Fit For Work Blog

How Opioid Use Turns to Abuse

Published Jun 16, 2016 11:31:33 AM

blog_opioid.jpgOne wrong landing during a game of Saturday basketball, a fender bender that ended up as a femur bender, a piece of sheetrock that came crashing down instead of going up — the type of injuries that people face can vary widely, and keep ER rooms busy 24/7.

But the treatment in many emergency departments and urgent care centers is often similar: prescription of opioids. Used to control pain, these medications — such as hydrocodone, oxycodone, and morphine — have become commonplace. And unfortunately, so has addiction to them.

The Centers for Disease Control have labeled opioid misuse as an epidemic, and its most recent prescription guidelines call for assessing risk of abuse. But why is such an everyday medication becoming such a problem? There are several factors at play in answering that question:

Rise in number of prescriptions: The ease of getting opioids have created an environment of availability, according to the National Institute on Drug Abuse. Over the past decade, there has been drastic increases in the number of prescriptions written, more social acceptability, and aggressive marketing by pharmaceutical companies, the Institute notes.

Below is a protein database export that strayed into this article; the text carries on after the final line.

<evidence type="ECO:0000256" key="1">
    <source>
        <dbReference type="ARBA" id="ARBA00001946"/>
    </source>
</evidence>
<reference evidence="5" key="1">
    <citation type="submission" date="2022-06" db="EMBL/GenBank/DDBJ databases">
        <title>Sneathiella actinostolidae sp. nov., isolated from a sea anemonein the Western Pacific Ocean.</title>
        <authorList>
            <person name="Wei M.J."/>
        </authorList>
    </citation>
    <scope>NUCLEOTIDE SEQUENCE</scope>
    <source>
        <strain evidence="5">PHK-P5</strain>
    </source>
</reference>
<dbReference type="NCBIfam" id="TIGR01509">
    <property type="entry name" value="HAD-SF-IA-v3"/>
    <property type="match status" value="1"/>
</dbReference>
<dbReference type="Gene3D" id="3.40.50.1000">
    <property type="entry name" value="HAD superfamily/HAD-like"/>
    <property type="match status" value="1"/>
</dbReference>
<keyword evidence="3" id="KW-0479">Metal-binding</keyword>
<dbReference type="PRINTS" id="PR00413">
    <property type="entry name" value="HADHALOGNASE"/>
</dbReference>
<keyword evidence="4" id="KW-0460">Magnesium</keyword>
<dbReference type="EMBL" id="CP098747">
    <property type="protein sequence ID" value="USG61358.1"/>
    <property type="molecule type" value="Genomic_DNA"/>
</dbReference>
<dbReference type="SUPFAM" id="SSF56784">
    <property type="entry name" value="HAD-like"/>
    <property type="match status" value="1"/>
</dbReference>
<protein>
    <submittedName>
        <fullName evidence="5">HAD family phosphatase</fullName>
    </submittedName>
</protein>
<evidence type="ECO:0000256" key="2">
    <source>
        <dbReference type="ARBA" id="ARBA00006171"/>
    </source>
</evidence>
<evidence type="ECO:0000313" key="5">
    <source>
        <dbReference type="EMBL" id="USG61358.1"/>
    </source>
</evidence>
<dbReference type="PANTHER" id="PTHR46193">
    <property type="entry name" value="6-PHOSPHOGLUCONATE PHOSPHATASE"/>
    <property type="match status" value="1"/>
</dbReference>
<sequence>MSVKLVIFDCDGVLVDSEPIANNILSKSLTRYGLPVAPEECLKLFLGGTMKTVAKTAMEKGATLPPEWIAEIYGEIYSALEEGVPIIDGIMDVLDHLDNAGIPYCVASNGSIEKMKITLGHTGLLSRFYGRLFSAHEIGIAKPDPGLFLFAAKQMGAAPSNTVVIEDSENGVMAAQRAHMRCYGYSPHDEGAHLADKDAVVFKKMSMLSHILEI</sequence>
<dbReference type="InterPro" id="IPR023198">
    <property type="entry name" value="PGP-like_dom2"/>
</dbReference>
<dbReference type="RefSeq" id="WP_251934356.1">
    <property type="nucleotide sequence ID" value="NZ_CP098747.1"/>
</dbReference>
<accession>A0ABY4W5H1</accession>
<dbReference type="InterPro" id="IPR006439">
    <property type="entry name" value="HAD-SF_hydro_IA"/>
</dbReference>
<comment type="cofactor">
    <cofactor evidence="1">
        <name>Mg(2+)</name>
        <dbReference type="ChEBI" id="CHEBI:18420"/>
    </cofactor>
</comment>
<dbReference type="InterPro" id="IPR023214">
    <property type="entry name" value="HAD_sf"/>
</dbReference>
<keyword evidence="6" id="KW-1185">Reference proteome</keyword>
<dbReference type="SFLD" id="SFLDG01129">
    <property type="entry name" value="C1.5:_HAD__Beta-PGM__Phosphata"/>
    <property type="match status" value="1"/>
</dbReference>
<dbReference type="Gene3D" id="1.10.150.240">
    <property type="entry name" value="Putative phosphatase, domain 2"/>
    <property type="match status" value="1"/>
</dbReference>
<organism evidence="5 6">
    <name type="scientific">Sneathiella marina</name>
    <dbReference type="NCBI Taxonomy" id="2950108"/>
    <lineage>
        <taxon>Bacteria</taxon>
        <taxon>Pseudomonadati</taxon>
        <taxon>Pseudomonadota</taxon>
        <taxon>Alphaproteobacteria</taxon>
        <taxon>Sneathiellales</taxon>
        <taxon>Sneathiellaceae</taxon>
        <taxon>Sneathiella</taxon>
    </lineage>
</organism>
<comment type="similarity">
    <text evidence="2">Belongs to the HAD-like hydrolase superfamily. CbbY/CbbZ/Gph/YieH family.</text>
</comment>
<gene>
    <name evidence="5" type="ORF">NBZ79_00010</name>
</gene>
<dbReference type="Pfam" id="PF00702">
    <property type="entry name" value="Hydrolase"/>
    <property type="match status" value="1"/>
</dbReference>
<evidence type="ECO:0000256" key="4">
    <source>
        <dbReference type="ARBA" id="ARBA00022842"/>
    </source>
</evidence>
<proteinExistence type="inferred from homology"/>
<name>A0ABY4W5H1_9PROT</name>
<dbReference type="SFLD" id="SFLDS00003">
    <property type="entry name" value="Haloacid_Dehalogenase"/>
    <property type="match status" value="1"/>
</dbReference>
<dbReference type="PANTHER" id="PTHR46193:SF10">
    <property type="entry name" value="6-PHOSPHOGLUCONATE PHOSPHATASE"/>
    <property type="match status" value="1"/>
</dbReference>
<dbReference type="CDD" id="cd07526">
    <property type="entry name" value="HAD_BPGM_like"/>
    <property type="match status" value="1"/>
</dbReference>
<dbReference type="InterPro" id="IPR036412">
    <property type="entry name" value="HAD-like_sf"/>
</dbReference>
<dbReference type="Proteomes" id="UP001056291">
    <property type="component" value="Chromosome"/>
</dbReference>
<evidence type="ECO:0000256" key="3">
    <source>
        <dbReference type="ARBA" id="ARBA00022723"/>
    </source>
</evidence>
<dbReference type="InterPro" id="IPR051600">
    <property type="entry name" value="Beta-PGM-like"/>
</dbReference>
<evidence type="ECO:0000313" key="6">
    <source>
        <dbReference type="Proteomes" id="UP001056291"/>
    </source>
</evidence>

Physical and mental effects: Opioids work by attaching to specific proteins in the body called opioid receptors, found in the gut, spinal cord, and brain. When the attachment is made, they reduce the perception of pain and can bring a sense of relief or euphoria. This can create physical dependence, with withdrawal symptoms when opioid use is reduced or stopped.

Tolerance development: When someone takes opioids regularly, such as for chronic pain or a particularly long-term injury, they often develop a tolerance to the drug. That means it takes higher doses of medication for the same effect, which also increases the chances of physical dependence.

Some employers may think that the opioid abuse epidemic is a cultural problem that doesn't have much of a direct impact on them. But according to the Workers Compensation Research Institute, a majority of workers' comp claims involve pain medications, including opioids.

Understanding the extent of the issue, and how it might be affecting your organization is critical for the health of your company as well as your employees.

 

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Topics: Opioid Abuse